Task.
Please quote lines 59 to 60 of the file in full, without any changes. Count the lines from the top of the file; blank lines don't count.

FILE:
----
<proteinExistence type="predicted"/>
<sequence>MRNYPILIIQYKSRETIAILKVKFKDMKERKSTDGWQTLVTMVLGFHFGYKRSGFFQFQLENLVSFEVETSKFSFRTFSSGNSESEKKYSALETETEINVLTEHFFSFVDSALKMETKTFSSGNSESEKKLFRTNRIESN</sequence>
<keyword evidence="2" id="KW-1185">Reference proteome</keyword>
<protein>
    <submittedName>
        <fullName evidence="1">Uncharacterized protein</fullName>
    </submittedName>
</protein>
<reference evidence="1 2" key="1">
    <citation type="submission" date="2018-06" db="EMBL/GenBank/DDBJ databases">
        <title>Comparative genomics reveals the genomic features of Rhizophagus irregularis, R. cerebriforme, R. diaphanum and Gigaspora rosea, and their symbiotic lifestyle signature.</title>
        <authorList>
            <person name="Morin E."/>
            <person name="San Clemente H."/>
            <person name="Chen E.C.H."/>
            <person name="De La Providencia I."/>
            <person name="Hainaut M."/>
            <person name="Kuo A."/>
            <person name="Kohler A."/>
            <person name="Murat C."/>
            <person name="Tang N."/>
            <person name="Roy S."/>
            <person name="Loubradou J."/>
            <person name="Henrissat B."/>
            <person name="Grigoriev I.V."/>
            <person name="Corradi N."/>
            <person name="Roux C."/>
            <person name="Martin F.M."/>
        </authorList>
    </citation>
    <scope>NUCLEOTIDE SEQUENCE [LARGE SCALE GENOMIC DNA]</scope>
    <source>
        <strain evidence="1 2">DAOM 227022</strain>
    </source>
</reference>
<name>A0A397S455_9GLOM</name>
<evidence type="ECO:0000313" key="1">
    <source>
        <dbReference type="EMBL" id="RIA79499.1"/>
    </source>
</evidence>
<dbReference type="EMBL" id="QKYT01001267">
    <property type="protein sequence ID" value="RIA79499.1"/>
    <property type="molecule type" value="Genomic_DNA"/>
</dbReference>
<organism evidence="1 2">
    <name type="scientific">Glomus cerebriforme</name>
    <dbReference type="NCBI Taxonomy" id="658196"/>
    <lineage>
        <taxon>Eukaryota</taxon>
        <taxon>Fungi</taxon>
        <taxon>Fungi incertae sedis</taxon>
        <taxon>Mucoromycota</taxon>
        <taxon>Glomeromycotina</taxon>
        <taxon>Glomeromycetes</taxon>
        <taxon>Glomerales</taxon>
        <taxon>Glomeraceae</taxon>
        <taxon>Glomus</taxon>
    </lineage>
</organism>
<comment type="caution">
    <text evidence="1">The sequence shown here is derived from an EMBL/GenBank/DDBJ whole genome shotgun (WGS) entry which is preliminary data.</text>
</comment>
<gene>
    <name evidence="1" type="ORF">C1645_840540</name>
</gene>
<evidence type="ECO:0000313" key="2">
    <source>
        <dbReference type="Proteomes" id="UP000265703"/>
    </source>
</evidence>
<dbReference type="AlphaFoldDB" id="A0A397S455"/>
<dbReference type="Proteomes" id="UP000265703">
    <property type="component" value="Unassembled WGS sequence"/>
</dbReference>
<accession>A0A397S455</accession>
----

    </lineage>
</organism>